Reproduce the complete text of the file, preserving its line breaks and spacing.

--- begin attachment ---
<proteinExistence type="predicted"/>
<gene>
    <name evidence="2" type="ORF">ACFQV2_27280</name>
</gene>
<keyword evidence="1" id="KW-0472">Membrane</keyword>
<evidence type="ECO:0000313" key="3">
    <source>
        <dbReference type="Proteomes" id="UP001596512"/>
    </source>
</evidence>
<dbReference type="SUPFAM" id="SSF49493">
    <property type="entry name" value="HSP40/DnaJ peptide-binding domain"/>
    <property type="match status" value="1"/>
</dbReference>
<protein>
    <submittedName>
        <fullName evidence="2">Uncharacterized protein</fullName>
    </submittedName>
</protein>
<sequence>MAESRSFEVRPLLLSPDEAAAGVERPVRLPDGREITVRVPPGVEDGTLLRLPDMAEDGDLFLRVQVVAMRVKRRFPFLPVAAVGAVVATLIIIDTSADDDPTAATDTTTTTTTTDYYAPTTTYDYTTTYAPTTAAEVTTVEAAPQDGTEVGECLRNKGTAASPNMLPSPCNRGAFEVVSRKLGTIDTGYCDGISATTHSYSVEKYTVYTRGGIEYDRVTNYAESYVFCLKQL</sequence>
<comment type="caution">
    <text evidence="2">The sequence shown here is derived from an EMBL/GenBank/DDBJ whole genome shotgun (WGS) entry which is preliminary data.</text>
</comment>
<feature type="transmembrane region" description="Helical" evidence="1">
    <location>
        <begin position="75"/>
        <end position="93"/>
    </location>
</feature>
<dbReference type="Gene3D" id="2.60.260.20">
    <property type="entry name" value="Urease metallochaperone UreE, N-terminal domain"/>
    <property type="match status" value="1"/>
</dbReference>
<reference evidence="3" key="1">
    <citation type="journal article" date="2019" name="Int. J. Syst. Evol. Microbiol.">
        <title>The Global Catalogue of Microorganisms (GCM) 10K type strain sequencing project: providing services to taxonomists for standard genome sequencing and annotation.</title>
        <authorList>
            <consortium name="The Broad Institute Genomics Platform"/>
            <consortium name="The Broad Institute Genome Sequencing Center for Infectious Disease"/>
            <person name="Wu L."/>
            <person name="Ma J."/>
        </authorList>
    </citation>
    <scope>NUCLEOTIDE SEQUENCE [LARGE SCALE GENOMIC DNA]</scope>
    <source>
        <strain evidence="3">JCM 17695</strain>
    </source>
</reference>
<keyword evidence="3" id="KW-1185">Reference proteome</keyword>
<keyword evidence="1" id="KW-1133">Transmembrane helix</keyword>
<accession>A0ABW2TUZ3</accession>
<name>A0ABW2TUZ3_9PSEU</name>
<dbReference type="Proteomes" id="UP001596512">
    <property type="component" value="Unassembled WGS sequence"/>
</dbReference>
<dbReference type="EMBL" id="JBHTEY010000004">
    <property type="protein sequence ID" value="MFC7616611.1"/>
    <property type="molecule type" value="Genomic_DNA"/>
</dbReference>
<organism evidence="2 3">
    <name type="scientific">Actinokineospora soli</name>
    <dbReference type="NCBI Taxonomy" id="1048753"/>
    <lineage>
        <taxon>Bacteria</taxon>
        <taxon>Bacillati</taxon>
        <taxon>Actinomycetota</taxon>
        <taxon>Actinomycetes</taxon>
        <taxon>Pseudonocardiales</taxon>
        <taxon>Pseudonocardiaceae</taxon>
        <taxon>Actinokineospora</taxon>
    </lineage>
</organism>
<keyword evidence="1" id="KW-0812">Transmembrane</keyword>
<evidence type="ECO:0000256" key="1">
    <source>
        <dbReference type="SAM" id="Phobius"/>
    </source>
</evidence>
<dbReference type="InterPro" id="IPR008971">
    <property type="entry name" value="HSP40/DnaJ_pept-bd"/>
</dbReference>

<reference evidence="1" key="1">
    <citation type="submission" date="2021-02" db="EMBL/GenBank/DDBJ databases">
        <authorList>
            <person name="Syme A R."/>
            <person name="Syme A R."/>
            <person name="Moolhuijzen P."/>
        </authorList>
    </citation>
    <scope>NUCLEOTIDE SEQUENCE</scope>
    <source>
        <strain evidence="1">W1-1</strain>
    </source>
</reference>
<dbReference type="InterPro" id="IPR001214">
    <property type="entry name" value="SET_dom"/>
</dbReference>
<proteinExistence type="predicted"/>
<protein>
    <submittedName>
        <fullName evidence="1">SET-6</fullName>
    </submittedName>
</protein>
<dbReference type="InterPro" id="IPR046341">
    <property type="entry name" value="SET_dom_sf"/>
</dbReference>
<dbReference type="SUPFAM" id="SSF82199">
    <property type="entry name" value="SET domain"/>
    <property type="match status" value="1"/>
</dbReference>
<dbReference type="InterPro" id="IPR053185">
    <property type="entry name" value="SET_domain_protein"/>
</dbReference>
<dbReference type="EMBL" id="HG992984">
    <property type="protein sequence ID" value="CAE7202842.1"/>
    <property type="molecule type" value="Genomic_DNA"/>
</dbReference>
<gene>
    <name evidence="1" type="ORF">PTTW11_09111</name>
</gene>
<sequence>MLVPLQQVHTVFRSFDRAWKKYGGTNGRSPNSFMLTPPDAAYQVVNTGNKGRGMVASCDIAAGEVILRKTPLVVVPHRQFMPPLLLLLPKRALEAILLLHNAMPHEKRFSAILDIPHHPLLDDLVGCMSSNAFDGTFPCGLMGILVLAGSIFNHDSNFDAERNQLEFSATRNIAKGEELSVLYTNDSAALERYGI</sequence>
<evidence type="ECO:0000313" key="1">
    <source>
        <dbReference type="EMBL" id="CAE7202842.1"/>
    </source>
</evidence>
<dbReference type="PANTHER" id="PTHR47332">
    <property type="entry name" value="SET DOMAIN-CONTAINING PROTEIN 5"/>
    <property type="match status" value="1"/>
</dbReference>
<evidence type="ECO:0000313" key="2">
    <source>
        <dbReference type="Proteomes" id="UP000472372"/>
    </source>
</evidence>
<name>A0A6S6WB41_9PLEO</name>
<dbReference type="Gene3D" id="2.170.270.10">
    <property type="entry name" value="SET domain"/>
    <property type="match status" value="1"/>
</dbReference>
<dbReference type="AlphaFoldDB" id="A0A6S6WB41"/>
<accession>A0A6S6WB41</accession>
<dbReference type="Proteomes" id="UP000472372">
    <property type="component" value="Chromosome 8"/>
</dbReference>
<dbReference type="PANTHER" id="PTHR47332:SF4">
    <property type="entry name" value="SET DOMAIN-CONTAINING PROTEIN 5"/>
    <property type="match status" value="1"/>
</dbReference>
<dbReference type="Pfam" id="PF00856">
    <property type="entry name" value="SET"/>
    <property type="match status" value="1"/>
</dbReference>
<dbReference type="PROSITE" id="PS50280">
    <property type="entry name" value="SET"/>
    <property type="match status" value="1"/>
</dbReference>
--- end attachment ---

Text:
<proteinExistence type="predicted"/>
<gene>
    <name evidence="2" type="ORF">ACFQV2_27280</name>
</gene>
<keyword evidence="1" id="KW-0472">Membrane</keyword>
<evidence type="ECO:0000313" key="3">
    <source>
        <dbReference type="Proteomes" id="UP001596512"/>
    </source>
</evidence>
<dbReference type="SUPFAM" id="SSF49493">
    <property type="entry name" value="HSP40/DnaJ peptide-binding domain"/>
    <property type="match status" value="1"/>
</dbReference>
<protein>
    <submittedName>
        <fullName evidence="2">Uncharacterized protein</fullName>
    </submittedName>
</protein>
<sequence>MAESRSFEVRPLLLSPDEAAAGVERPVRLPDGREITVRVPPGVEDGTLLRLPDMAEDGDLFLRVQVVAMRVKRRFPFLPVAAVGAVVATLIIIDTSADDDPTAATDTTTTTTTTDYYAPTTTYDYTTTYAPTTAAEVTTVEAAPQDGTEVGECLRNKGTAASPNMLPSPCNRGAFEVVSRKLGTIDTGYCDGISATTHSYSVEKYTVYTRGGIEYDRVTNYAESYVFCLKQL</sequence>
<comment type="caution">
    <text evidence="2">The sequence shown here is derived from an EMBL/GenBank/DDBJ whole genome shotgun (WGS) entry which is preliminary data.</text>
</comment>
<feature type="transmembrane region" description="Helical" evidence="1">
    <location>
        <begin position="75"/>
        <end position="93"/>
    </location>
</feature>
<dbReference type="Gene3D" id="2.60.260.20">
    <property type="entry name" value="Urease metallochaperone UreE, N-terminal domain"/>
    <property type="match status" value="1"/>
</dbReference>
<reference evidence="3" key="1">
    <citation type="journal article" date="2019" name="Int. J. Syst. Evol. Microbiol.">
        <title>The Global Catalogue of Microorganisms (GCM) 10K type strain sequencing project: providing services to taxonomists for standard genome sequencing and annotation.</title>
        <authorList>
            <consortium name="The Broad Institute Genomics Platform"/>
            <consortium name="The Broad Institute Genome Sequencing Center for Infectious Disease"/>
            <person name="Wu L."/>
            <person name="Ma J."/>
        </authorList>
    </citation>
    <scope>NUCLEOTIDE SEQUENCE [LARGE SCALE GENOMIC DNA]</scope>
    <source>
        <strain evidence="3">JCM 17695</strain>
    </source>
</reference>
<keyword evidence="3" id="KW-1185">Reference proteome</keyword>
<keyword evidence="1" id="KW-1133">Transmembrane helix</keyword>
<accession>A0ABW2TUZ3</accession>
<name>A0ABW2TUZ3_9PSEU</name>
<dbReference type="Proteomes" id="UP001596512">
    <property type="component" value="Unassembled WGS sequence"/>
</dbReference>
<dbReference type="EMBL" id="JBHTEY010000004">
    <property type="protein sequence ID" value="MFC7616611.1"/>
    <property type="molecule type" value="Genomic_DNA"/>
</dbReference>
<organism evidence="2 3">
    <name type="scientific">Actinokineospora soli</name>
    <dbReference type="NCBI Taxonomy" id="1048753"/>
    <lineage>
        <taxon>Bacteria</taxon>
        <taxon>Bacillati</taxon>
        <taxon>Actinomycetota</taxon>
        <taxon>Actinomycetes</taxon>
        <taxon>Pseudonocardiales</taxon>
        <taxon>Pseudonocardiaceae</taxon>
        <taxon>Actinokineospora</taxon>
    </lineage>
</organism>
<keyword evidence="1" id="KW-0812">Transmembrane</keyword>
<evidence type="ECO:0000256" key="1">
    <source>
        <dbReference type="SAM" id="Phobius"/>
    </source>
</evidence>
<dbReference type="InterPro" id="IPR008971">
    <property type="entry name" value="HSP40/DnaJ_pept-bd"/>
</dbReference>

<reference evidence="1" key="1">
    <citation type="submission" date="2021-02" db="EMBL/GenBank/DDBJ databases">
        <authorList>
            <person name="Syme A R."/>
            <person name="Syme A R."/>
            <person name="Moolhuijzen P."/>
        </authorList>
    </citation>
    <scope>NUCLEOTIDE SEQUENCE</scope>
    <source>
        <strain evidence="1">W1-1</strain>
    </source>
</reference>
<dbReference type="InterPro" id="IPR001214">
    <property type="entry name" value="SET_dom"/>
</dbReference>
<proteinExistence type="predicted"/>
<protein>
    <submittedName>
        <fullName evidence="1">SET-6</fullName>
    </submittedName>
</protein>
<dbReference type="InterPro" id="IPR046341">
    <property type="entry name" value="SET_dom_sf"/>
</dbReference>
<dbReference type="SUPFAM" id="SSF82199">
    <property type="entry name" value="SET domain"/>
    <property type="match status" value="1"/>
</dbReference>
<dbReference type="InterPro" id="IPR053185">
    <property type="entry name" value="SET_domain_protein"/>
</dbReference>
<dbReference type="EMBL" id="HG992984">
    <property type="protein sequence ID" value="CAE7202842.1"/>
    <property type="molecule type" value="Genomic_DNA"/>
</dbReference>
<gene>
    <name evidence="1" type="ORF">PTTW11_09111</name>
</gene>
<sequence>MLVPLQQVHTVFRSFDRAWKKYGGTNGRSPNSFMLTPPDAAYQVVNTGNKGRGMVASCDIAAGEVILRKTPLVVVPHRQFMPPLLLLLPKRALEAILLLHNAMPHEKRFSAILDIPHHPLLDDLVGCMSSNAFDGTFPCGLMGILVLAGSIFNHDSNFDAERNQLEFSATRNIAKGEELSVLYTNDSAALERYGI</sequence>
<evidence type="ECO:0000313" key="1">
    <source>
        <dbReference type="EMBL" id="CAE7202842.1"/>
    </source>
</evidence>
<dbReference type="PANTHER" id="PTHR47332">
    <property type="entry name" value="SET DOMAIN-CONTAINING PROTEIN 5"/>
    <property type="match status" value="1"/>
</dbReference>
<evidence type="ECO:0000313" key="2">
    <source>
        <dbReference type="Proteomes" id="UP000472372"/>
    </source>
</evidence>
<name>A0A6S6WB41_9PLEO</name>
<dbReference type="Gene3D" id="2.170.270.10">
    <property type="entry name" value="SET domain"/>
    <property type="match status" value="1"/>
</dbReference>
<dbReference type="AlphaFoldDB" id="A0A6S6WB41"/>
<accession>A0A6S6WB41</accession>
<dbReference type="Proteomes" id="UP000472372">
    <property type="component" value="Chromosome 8"/>
</dbReference>
<dbReference type="PANTHER" id="PTHR47332:SF4">
    <property type="entry name" value="SET DOMAIN-CONTAINING PROTEIN 5"/>
    <property type="match status" value="1"/>
</dbReference>
<dbReference type="Pfam" id="PF00856">
    <property type="entry name" value="SET"/>
    <property type="match status" value="1"/>
</dbReference>
<dbReference type="PROSITE" id="PS50280">
    <property type="entry name" value="SET"/>
    <property type="match status" value="1"/>
</dbReference>